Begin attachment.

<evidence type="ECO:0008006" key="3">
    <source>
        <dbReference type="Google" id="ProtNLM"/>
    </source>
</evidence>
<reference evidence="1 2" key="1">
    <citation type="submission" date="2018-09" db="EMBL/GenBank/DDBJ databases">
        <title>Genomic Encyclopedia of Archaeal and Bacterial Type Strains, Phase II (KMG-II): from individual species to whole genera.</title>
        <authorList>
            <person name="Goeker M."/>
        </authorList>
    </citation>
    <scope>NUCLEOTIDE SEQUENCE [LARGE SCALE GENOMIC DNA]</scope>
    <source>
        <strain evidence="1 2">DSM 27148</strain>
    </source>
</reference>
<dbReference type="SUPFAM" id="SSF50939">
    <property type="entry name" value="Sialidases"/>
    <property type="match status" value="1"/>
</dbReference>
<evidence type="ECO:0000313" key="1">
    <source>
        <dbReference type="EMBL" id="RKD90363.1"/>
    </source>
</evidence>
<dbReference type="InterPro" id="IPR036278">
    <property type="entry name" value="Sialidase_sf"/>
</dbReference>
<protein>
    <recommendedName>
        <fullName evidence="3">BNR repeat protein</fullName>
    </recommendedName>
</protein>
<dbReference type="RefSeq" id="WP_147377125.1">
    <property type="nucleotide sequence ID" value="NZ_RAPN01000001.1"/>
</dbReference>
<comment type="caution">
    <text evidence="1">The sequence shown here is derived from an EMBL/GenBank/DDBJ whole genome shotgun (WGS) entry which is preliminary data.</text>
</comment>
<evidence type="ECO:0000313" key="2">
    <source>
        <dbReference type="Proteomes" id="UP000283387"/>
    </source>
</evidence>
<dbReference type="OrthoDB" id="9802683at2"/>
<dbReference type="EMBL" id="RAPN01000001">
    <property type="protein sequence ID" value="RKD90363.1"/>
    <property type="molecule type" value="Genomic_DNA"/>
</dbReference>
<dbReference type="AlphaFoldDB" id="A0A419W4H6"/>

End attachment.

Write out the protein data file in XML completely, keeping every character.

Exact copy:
<evidence type="ECO:0008006" key="3">
    <source>
        <dbReference type="Google" id="ProtNLM"/>
    </source>
</evidence>
<reference evidence="1 2" key="1">
    <citation type="submission" date="2018-09" db="EMBL/GenBank/DDBJ databases">
        <title>Genomic Encyclopedia of Archaeal and Bacterial Type Strains, Phase II (KMG-II): from individual species to whole genera.</title>
        <authorList>
            <person name="Goeker M."/>
        </authorList>
    </citation>
    <scope>NUCLEOTIDE SEQUENCE [LARGE SCALE GENOMIC DNA]</scope>
    <source>
        <strain evidence="1 2">DSM 27148</strain>
    </source>
</reference>
<dbReference type="SUPFAM" id="SSF50939">
    <property type="entry name" value="Sialidases"/>
    <property type="match status" value="1"/>
</dbReference>
<evidence type="ECO:0000313" key="1">
    <source>
        <dbReference type="EMBL" id="RKD90363.1"/>
    </source>
</evidence>
<dbReference type="InterPro" id="IPR036278">
    <property type="entry name" value="Sialidase_sf"/>
</dbReference>
<protein>
    <recommendedName>
        <fullName evidence="3">BNR repeat protein</fullName>
    </recommendedName>
</protein>
<dbReference type="RefSeq" id="WP_147377125.1">
    <property type="nucleotide sequence ID" value="NZ_RAPN01000001.1"/>
</dbReference>
<comment type="caution">
    <text evidence="1">The sequence shown here is derived from an EMBL/GenBank/DDBJ whole genome shotgun (WGS) entry which is preliminary data.</text>
</comment>
<evidence type="ECO:0000313" key="2">
    <source>
        <dbReference type="Proteomes" id="UP000283387"/>
    </source>
</evidence>
<dbReference type="OrthoDB" id="9802683at2"/>
<dbReference type="EMBL" id="RAPN01000001">
    <property type="protein sequence ID" value="RKD90363.1"/>
    <property type="molecule type" value="Genomic_DNA"/>
</dbReference>
<dbReference type="AlphaFoldDB" id="A0A419W4H6"/>